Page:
Last updated on April 29th, 2020 at 03:28 pm.
Making plans and arrangements for when you die isn’t easy. However, it is an important process to go through and perhaps even more so when you have property in another country. There are many differences in the way inheritance works in Spain in comparison to elsewhere.
It is important that you know what it entails and have taken action to ensure that your wishes will be fulfilled and your assets are protected for those you care about.
Spanish succession law requires that a proportion of the estate must be left to legal beneficiaries such as your spouse and children. Children must inherit two-thirds of their parents’ inheritance. Other nationalities living in Spain can follow the succession law of their own country if they prefer. However, EU legislation means that this intention must be declared in your Spanish will. If the correct clause isn’t included then the distribution of your inheritance will automatically revert to Spanish law. If you have no will at all, then Spanish law will also apply.
Making a Spanish will
Although it isn’t obligatory to make a Spanish will, we do recommend that people with assets in Spain make one, even though they may have already made one in their home country. A will made in another country must be translated by an official translator before it will be accepted in Spain. Additional legal arrangements have to be made that can make the procedure more complicated at a time when your family could least do with it.
So, making a Spanish will helps simplify the process when beneficiaries come to inherit as there will be no need for an official translator, the Foreign Office or lawyers in your country to be involved.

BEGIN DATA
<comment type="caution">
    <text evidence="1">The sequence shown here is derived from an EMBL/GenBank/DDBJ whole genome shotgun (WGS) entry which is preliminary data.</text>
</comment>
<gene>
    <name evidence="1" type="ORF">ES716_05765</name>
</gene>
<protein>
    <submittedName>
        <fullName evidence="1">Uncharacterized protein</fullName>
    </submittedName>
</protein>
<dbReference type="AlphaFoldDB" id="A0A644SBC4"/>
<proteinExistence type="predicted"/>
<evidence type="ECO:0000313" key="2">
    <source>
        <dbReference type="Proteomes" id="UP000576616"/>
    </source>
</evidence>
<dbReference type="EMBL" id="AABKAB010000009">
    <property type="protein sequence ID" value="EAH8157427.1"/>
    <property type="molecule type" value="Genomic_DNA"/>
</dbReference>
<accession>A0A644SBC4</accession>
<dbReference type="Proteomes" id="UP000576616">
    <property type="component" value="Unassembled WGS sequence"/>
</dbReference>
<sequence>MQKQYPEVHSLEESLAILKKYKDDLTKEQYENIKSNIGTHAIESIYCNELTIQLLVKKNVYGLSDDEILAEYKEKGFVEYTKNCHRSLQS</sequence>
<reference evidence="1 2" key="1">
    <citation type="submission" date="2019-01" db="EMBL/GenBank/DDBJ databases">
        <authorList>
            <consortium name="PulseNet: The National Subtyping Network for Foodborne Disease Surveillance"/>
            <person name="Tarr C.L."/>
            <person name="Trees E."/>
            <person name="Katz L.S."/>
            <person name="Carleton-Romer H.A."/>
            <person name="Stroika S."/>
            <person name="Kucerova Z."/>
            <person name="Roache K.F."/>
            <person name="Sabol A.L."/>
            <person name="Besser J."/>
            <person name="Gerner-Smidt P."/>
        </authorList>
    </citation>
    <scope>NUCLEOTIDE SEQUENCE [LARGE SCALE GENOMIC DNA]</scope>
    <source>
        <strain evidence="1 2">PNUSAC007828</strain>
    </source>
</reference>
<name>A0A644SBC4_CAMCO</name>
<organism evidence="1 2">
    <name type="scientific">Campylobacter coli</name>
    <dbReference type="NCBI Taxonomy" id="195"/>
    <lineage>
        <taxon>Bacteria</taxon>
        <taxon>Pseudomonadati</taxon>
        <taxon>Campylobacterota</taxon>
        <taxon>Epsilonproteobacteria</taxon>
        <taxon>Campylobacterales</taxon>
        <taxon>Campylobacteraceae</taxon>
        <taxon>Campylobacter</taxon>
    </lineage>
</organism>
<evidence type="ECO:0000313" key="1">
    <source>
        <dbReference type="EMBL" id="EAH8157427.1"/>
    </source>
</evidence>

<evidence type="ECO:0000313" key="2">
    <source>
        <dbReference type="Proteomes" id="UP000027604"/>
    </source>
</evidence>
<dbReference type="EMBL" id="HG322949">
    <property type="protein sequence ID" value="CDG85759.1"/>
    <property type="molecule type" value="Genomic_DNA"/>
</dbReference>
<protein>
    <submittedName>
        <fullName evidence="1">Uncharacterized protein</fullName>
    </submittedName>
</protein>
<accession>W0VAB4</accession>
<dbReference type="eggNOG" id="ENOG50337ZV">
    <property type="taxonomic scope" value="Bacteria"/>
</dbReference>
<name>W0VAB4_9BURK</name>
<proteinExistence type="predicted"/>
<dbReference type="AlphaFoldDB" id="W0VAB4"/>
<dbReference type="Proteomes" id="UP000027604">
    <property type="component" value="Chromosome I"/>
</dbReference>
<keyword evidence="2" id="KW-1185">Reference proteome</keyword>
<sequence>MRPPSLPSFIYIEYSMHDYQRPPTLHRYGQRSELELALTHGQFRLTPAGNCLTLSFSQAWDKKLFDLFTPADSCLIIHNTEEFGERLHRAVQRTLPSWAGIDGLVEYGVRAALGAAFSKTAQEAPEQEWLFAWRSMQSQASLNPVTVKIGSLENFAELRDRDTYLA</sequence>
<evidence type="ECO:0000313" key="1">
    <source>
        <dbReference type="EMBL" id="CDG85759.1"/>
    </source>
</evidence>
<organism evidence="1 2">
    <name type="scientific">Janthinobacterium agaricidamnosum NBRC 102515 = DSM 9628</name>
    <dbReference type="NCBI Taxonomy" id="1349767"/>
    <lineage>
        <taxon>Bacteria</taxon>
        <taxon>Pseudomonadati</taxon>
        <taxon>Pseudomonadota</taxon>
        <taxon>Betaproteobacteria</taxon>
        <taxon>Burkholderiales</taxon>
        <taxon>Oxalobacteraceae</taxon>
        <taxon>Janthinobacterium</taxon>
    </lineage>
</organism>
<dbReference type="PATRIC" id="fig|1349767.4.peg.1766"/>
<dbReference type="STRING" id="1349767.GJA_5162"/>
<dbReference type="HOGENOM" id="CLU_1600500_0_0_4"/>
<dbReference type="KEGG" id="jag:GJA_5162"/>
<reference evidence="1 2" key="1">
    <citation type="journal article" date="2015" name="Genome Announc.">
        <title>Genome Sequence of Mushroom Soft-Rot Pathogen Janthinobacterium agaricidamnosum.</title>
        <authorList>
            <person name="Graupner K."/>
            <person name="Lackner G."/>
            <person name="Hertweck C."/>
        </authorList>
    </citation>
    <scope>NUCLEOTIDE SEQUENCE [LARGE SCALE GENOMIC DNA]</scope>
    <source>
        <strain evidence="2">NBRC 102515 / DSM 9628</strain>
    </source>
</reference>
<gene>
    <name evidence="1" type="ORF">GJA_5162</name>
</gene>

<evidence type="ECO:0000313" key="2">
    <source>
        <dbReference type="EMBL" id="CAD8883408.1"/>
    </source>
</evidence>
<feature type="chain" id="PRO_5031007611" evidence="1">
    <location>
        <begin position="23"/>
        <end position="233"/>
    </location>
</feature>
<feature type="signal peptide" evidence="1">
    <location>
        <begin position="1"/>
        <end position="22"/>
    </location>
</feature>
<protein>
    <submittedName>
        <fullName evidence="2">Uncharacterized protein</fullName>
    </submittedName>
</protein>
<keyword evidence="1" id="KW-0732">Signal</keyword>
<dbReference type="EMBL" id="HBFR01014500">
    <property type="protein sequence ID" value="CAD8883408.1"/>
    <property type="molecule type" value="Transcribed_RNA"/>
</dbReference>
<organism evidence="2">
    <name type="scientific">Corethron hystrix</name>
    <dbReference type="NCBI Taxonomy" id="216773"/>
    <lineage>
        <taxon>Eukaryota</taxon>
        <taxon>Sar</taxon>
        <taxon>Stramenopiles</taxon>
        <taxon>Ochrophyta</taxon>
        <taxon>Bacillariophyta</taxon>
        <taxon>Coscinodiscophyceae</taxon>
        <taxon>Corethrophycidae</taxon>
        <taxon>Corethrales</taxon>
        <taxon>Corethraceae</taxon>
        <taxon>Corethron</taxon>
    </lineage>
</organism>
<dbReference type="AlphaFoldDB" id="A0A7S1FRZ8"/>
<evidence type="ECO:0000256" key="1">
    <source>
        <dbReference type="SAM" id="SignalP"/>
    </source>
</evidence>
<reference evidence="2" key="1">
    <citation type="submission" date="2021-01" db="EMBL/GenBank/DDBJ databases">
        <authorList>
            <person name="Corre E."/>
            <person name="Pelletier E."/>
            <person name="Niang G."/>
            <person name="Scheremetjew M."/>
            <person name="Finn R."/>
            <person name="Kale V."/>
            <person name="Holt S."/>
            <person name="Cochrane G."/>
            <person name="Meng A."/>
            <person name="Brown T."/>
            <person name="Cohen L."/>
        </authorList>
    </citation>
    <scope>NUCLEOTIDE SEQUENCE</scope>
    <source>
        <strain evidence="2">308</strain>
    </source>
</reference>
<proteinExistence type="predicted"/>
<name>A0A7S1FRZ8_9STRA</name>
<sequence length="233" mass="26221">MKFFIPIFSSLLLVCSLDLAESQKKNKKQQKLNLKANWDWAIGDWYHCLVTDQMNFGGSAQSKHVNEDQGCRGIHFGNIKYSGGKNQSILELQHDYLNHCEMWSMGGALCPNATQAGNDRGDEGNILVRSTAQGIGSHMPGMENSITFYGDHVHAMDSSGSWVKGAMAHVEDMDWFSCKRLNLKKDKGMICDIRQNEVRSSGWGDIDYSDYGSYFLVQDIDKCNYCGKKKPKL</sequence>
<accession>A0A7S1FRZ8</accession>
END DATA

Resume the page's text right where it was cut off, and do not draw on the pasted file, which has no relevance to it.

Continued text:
Any foreigner, resident or non-resident can make a Spanish will leaving Spanish assets to anyone they choose as long as their national law allows this and they declare this as their intention on the will itself.
In the process of making a will in Spain you have opportunity to think about the best ways of distributing your property to ensure that those you leave your belongings to do not have too much Spanish inheritance tax to pay.
For example, sharing your property out between several people can mean that there is less inheritance tax as they will each have their own threshold rather than just having one.
Advantages of making a Spanish will
- it simplifies the handling of your affairs
- it ensures that your wishes comply with both, Spanish formalities and law of your nationality, and can be fulfilled
- forward planning can help to reduce the inheritance tax bill
- it will be easier for your inheritors to arrange inheritance tax payments
- it deals more effectively with your Spanish assets but will not interfere with assets in another country
- Spanish wills are stored safely at the Notary’s office where signed and registered at the ‘Registro General de Actos de Última Voluntad’
- you can be sure that everything is legal and above board
If you don’t make a Spanish will
- all document must be translated by a sworn translator and sealed with the Apostille seal of the Hague Convention
- the process will be more expensive
- it increases the likelihood of family disputes
- there is a risk that delays might lead to tax penalties being implemented
Preparing a will
A husband and wife must each make separate wills. The will is prepared as a bilingual version – one in Spanish and the other in the chosen language. The will is then taken to the Notary’s office where it is signed and certified. The Notary keeps the original and you will be forwarded a copy for your records. The will is then registered in the central will registry in Madrid (Registro Central de Ultimas Voluntades).